Primstav: Christmas Clothing Day

On the 4th December was the remembrance of Saint Barbara.  The Catholic church isn't sure if this Saint ever existed but this day was very important in Norwegian folk tradition.  It was the day of making or mending Christmas and Winter clothes.  The clothes were brought out and sorted for mending or tossing.  And then the sewing circles would begin.  The farmer's primstav marks for this day were a tower, a cross sometimes with rings, chains or a sun. Barbara was the Saint that the Catholics prayed to for protection against storms and bad weather.

Old Norwegian Gløgg Recipes

On page 38 on Hanna Winsnes' cook book: Skrub: Three pægel of water (7.2dl) boiled with half a pound of crystal sugar or light powdered sugar, one pægel of Cognac (2.4dl) and a little cinnamon; then pour in a bottle of red wine, that must not boil. Take it off the fire, when it is close to boiling. Serve warm. Bishop Extract: For each bottle of red wine take one quarter pound of white sugar, which can be crystal sugar, and the juice of two bitter oranges (pommerance), that are pressed with a lemon juicer onto the sugar. If you want to use it staright away, also take a piece of thin peel, and immerse it in the wine; but if it is to be stored as an extract, it could easily become too bitter from this. When preparing, pour as much boiling water in, that it becomes warm; it is best to warm up the bowl first with hot water. Read about Hanna Winsnes and the First Norwegian Cook Book.

Hanna Winsnes – The First Norwegian Cook Book

Born 1789 in Drummen, Norway, Hanna Winsnes wrote what is considered to be the first Norwegian cook book.  Her book was named Lærebog i de forskjellige Grene af Husholdningen which roughly translates to 'Teaching book in the different sections of the household'.  It was published in 1845 and included everything from cooking and slaughtering to animal care and gardening.  She later published a book roughly titled 'The Household Book for Poor Families in Cities and Rural Areas' in 1862.  Being a priests wife, it would seem that she was invested in the poor and unfortunate, however, she was accused of being ignorant about the conditions of poor people as her books suggested there was always enough sugar and butter in the stores to bake and cook.  She published stroies in her own name as well as the alias Hugo Schwartz.  Winsnes died in 1872 with a relatively large collection of works for a woman of her time. This season we will be bringing you selections of her recipes and cooking tips.  Some are bizarre, others are hilarious, some are considered forgotten works of genius, and others have become standard festival meals in Norway. Her untranslated book can be found as part of the Documentation Project at the University of Oslo. For those who are interested in Norwegian nostalgia: The nineth edititon of Lærebog i de forskjellige Grene af Husholdningen printed in 1872 (the year Winsnes died)  was put up on auction at (a Norwegian auction site) in 'used condition'.  It was close in September 2011 as unsold.  The final bid was kr45.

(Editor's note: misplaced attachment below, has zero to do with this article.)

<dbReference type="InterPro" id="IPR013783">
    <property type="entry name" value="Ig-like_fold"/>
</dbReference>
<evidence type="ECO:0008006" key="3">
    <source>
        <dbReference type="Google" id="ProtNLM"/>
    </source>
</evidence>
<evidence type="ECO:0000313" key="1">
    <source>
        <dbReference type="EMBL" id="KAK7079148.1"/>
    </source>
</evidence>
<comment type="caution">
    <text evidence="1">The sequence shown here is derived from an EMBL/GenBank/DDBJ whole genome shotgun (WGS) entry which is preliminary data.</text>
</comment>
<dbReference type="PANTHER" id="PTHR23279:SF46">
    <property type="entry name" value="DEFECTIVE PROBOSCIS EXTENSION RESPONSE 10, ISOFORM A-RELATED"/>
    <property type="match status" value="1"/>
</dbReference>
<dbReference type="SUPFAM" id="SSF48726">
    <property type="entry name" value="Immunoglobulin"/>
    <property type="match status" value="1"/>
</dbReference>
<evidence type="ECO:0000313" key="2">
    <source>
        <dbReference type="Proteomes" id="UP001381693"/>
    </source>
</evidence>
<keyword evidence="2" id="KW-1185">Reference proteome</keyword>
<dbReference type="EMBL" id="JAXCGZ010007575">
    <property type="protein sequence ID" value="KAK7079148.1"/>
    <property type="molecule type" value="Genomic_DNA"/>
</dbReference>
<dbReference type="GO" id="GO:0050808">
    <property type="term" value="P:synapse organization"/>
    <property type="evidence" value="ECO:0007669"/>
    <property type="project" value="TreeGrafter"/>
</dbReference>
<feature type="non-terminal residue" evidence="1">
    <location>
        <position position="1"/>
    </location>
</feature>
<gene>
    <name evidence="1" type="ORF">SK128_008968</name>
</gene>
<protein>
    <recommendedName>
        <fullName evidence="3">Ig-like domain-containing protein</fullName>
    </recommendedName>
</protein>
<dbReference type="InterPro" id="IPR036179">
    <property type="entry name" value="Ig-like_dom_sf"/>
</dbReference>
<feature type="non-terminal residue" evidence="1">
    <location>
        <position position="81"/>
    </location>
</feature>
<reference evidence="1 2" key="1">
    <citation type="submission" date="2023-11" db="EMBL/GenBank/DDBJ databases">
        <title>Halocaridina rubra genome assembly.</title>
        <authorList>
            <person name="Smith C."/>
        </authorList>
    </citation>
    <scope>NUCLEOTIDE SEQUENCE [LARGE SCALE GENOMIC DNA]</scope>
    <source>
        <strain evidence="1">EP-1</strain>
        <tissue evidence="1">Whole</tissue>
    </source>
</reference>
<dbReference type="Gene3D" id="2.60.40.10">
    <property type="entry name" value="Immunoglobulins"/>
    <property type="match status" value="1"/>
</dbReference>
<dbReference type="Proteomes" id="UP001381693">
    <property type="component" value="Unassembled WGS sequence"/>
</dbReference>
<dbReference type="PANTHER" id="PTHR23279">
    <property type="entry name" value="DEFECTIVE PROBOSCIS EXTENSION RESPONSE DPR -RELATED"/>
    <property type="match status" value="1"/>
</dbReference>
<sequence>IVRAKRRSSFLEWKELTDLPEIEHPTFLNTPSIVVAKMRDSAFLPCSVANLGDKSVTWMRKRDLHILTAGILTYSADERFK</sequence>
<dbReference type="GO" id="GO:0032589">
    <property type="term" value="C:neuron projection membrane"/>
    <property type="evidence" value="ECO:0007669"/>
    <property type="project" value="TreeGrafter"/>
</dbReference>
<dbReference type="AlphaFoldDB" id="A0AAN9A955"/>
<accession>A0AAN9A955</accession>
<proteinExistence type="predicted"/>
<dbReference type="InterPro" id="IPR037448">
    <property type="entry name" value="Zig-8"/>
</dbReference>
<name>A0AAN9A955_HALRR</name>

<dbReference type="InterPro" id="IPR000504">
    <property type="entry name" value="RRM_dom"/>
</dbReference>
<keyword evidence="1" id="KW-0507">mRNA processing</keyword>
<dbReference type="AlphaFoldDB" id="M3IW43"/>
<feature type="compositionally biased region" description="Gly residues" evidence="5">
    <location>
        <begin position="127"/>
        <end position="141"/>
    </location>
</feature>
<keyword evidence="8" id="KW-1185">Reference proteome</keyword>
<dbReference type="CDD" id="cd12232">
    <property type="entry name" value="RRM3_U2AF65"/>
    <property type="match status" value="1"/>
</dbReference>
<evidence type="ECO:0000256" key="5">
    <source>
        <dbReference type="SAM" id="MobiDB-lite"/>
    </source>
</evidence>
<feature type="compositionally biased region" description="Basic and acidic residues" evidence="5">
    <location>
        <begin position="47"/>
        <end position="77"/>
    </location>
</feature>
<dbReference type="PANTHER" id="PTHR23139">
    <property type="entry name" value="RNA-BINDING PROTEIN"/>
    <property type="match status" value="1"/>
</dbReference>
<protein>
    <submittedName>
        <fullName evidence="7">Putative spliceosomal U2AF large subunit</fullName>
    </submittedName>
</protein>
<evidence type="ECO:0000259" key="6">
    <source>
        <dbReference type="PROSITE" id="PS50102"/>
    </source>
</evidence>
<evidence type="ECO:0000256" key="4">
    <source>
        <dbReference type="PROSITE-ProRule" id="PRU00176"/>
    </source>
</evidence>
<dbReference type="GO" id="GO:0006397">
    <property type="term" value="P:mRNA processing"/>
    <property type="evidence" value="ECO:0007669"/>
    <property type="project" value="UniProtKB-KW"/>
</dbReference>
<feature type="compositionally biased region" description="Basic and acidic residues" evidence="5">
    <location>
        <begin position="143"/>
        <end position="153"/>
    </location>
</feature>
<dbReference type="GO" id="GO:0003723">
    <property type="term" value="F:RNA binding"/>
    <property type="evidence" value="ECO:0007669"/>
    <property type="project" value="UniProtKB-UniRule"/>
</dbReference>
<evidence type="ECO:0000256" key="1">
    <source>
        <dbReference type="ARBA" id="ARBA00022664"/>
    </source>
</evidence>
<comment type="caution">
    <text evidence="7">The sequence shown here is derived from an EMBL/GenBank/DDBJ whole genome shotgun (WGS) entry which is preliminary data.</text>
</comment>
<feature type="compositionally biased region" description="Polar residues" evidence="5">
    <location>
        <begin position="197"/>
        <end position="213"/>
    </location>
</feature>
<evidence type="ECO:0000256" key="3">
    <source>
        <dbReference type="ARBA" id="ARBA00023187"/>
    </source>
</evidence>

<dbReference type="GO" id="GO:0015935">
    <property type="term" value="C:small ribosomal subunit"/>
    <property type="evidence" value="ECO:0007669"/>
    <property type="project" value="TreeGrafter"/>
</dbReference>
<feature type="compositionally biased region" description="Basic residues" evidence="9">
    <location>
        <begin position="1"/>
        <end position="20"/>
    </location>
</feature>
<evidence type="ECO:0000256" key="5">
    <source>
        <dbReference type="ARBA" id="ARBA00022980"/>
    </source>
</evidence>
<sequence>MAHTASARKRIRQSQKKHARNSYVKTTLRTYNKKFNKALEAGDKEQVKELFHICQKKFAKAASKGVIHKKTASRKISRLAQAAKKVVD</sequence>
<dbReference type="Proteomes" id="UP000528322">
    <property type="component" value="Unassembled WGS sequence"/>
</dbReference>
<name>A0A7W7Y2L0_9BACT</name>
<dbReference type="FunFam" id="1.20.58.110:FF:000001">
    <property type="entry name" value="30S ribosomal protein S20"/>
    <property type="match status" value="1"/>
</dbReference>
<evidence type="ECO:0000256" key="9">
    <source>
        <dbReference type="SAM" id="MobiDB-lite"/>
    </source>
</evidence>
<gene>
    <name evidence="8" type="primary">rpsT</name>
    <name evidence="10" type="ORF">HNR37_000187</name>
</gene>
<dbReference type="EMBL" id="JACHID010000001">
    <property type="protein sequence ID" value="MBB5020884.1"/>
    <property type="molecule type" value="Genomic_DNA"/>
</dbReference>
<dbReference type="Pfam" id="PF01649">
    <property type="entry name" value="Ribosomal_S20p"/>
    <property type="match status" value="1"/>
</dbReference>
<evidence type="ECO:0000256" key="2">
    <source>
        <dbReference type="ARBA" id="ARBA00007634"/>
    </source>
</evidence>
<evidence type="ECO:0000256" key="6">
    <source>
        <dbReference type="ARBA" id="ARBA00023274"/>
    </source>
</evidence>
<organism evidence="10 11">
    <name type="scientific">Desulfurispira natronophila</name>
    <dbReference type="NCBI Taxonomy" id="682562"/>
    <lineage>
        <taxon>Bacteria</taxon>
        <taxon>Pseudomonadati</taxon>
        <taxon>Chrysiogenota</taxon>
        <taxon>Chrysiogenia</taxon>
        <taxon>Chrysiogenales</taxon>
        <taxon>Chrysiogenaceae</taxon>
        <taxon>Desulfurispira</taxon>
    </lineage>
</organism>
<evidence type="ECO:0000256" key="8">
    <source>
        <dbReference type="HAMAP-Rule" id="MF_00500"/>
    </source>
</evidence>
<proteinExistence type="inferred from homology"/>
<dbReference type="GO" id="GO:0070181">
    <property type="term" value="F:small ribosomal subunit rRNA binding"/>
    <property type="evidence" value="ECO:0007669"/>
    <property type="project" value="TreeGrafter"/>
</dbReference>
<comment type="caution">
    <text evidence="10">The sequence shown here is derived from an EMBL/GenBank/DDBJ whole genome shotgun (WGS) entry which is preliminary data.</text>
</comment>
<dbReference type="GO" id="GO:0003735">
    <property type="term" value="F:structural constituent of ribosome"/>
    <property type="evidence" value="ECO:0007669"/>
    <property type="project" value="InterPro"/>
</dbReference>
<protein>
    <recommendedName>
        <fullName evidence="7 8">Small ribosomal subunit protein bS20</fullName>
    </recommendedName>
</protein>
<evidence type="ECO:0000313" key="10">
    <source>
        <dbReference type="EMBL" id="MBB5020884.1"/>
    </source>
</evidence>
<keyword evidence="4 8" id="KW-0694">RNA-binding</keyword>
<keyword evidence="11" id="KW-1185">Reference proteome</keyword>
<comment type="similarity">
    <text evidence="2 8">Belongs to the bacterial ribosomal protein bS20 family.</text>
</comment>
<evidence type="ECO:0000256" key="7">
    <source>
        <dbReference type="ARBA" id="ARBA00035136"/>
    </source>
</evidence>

Norwegian Christmas Calendar – Christmas Workshops

Advent season is the time to prepare for Christmas. The animals are already in the barn, the winter wood supply is cut and stacked and the snow blowers have already had a good run. Part of the preperations for Christmas is making your own decorations. It is tradition in many communities around Norway to have Christmas workshops. It is a time where family and friends get together for a night (sometimes one night  each week leading up to Christmas) to make gift cards, tree hangs and table ornaments. They put on a big pot of gløgg, load up the plates with Christmas bakery, get out the glue, scissors and anything they can get their hands on to make stuff for Christmas. Traditionally this was a way to help each other finish the preparations on time for Christmas (Nordmenn in the 1800s during the dark season, with all the evil spirits floating round, thought Christmas workshops were especially important as there is safety in numbers). Today I find these Christmas workshops more to be about sharing good company than getting busy with it. With carols playing in the background and everyone around the table wearing nisse hats or St Lucia costumes, you can't help but get into the Spirit of Christmas. decorations1 What you need to have your own Norwegian Christmas workshop: A table full for people!  - You can either get everyone to bring all their bits and bobs from home to pool together or buy all the crafty-making stuff and divide the cost.  It's a time of sharing. A craft plan - if you want to make the most out of your craft making then it is best to have a couple of set projects to accomplish during the workshop.  You can have a theme such as 'Christmas cards' and then work on all the different types of cards for Christmas - greeting cards, table place cards and decorative cards to hang on the tree or as a window chain.  A couple of people beforehand can source materials, come up with artistic designs and then lead the group on how to do them at the workshop. Food - gløgg and hot chocolate are usual drinks.  Lucia cakes, gingerbreadjulekake and Norwegian seven sort cookies are regular treats. Over the next few weeks we will bring you some ideas on traditional Norwegian Christmas crafts and decorations but if you want to get started early you can always have a pepperkake party - make, bake and decorate.  We have recipes for pepperkaker with decoration ideas: Regular Peppekaker Recipe Farmor's Peppekaker Recipe Decorating Peppekaker Peppekake Christmas tree

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